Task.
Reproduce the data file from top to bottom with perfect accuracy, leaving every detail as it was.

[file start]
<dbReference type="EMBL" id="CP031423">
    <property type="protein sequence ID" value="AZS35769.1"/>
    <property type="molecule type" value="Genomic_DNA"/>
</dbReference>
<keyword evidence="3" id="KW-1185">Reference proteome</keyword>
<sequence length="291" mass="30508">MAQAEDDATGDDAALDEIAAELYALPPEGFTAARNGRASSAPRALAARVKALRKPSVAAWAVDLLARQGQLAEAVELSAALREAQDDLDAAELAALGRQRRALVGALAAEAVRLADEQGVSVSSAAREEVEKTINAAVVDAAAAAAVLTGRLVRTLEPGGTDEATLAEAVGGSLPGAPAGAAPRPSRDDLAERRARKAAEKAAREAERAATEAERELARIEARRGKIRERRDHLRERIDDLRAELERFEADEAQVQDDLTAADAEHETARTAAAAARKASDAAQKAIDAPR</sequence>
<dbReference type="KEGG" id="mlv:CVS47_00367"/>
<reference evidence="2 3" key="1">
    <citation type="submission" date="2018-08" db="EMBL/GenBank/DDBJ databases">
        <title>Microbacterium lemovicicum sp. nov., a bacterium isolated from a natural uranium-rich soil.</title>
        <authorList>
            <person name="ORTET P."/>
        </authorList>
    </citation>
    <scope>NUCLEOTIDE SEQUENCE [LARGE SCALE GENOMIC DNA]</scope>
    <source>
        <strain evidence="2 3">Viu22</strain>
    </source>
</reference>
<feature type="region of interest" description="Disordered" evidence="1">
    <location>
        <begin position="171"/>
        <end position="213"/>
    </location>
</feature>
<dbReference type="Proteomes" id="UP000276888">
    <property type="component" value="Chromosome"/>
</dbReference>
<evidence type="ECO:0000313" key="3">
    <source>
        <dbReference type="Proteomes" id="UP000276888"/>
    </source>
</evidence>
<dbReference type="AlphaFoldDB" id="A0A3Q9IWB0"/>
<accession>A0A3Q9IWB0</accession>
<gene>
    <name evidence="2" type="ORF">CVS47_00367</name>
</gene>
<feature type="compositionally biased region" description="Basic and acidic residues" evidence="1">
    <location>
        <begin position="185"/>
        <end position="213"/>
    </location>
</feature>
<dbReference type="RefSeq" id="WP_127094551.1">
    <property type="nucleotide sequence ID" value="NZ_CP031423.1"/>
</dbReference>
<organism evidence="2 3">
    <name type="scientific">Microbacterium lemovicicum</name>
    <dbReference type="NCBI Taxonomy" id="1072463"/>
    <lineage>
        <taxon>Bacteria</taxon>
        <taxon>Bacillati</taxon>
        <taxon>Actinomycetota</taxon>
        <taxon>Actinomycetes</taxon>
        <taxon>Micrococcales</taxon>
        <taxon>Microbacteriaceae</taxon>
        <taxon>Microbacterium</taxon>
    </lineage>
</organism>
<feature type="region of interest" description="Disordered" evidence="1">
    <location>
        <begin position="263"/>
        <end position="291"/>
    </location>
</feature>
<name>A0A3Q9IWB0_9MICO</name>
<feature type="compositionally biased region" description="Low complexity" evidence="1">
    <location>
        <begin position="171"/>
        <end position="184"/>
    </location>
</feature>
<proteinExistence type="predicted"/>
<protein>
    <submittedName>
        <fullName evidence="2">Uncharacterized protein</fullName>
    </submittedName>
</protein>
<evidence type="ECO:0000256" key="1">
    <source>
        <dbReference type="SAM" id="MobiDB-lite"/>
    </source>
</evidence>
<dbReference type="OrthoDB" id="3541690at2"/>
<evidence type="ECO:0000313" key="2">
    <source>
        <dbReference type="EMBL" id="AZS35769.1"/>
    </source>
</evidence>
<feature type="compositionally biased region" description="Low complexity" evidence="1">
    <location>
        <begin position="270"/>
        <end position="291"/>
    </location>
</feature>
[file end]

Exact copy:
<dbReference type="EMBL" id="CP031423">
    <property type="protein sequence ID" value="AZS35769.1"/>
    <property type="molecule type" value="Genomic_DNA"/>
</dbReference>
<keyword evidence="3" id="KW-1185">Reference proteome</keyword>
<sequence length="291" mass="30508">MAQAEDDATGDDAALDEIAAELYALPPEGFTAARNGRASSAPRALAARVKALRKPSVAAWAVDLLARQGQLAEAVELSAALREAQDDLDAAELAALGRQRRALVGALAAEAVRLADEQGVSVSSAAREEVEKTINAAVVDAAAAAAVLTGRLVRTLEPGGTDEATLAEAVGGSLPGAPAGAAPRPSRDDLAERRARKAAEKAAREAERAATEAERELARIEARRGKIRERRDHLRERIDDLRAELERFEADEAQVQDDLTAADAEHETARTAAAAARKASDAAQKAIDAPR</sequence>
<dbReference type="KEGG" id="mlv:CVS47_00367"/>
<reference evidence="2 3" key="1">
    <citation type="submission" date="2018-08" db="EMBL/GenBank/DDBJ databases">
        <title>Microbacterium lemovicicum sp. nov., a bacterium isolated from a natural uranium-rich soil.</title>
        <authorList>
            <person name="ORTET P."/>
        </authorList>
    </citation>
    <scope>NUCLEOTIDE SEQUENCE [LARGE SCALE GENOMIC DNA]</scope>
    <source>
        <strain evidence="2 3">Viu22</strain>
    </source>
</reference>
<feature type="region of interest" description="Disordered" evidence="1">
    <location>
        <begin position="171"/>
        <end position="213"/>
    </location>
</feature>
<dbReference type="Proteomes" id="UP000276888">
    <property type="component" value="Chromosome"/>
</dbReference>
<evidence type="ECO:0000313" key="3">
    <source>
        <dbReference type="Proteomes" id="UP000276888"/>
    </source>
</evidence>
<dbReference type="AlphaFoldDB" id="A0A3Q9IWB0"/>
<accession>A0A3Q9IWB0</accession>
<gene>
    <name evidence="2" type="ORF">CVS47_00367</name>
</gene>
<feature type="compositionally biased region" description="Basic and acidic residues" evidence="1">
    <location>
        <begin position="185"/>
        <end position="213"/>
    </location>
</feature>
<dbReference type="RefSeq" id="WP_127094551.1">
    <property type="nucleotide sequence ID" value="NZ_CP031423.1"/>
</dbReference>
<organism evidence="2 3">
    <name type="scientific">Microbacterium lemovicicum</name>
    <dbReference type="NCBI Taxonomy" id="1072463"/>
    <lineage>
        <taxon>Bacteria</taxon>
        <taxon>Bacillati</taxon>
        <taxon>Actinomycetota</taxon>
        <taxon>Actinomycetes</taxon>
        <taxon>Micrococcales</taxon>
        <taxon>Microbacteriaceae</taxon>
        <taxon>Microbacterium</taxon>
    </lineage>
</organism>
<feature type="region of interest" description="Disordered" evidence="1">
    <location>
        <begin position="263"/>
        <end position="291"/>
    </location>
</feature>
<name>A0A3Q9IWB0_9MICO</name>
<feature type="compositionally biased region" description="Low complexity" evidence="1">
    <location>
        <begin position="171"/>
        <end position="184"/>
    </location>
</feature>
<proteinExistence type="predicted"/>
<protein>
    <submittedName>
        <fullName evidence="2">Uncharacterized protein</fullName>
    </submittedName>
</protein>
<evidence type="ECO:0000256" key="1">
    <source>
        <dbReference type="SAM" id="MobiDB-lite"/>
    </source>
</evidence>
<dbReference type="OrthoDB" id="3541690at2"/>
<evidence type="ECO:0000313" key="2">
    <source>
        <dbReference type="EMBL" id="AZS35769.1"/>
    </source>
</evidence>
<feature type="compositionally biased region" description="Low complexity" evidence="1">
    <location>
        <begin position="270"/>
        <end position="291"/>
    </location>
</feature>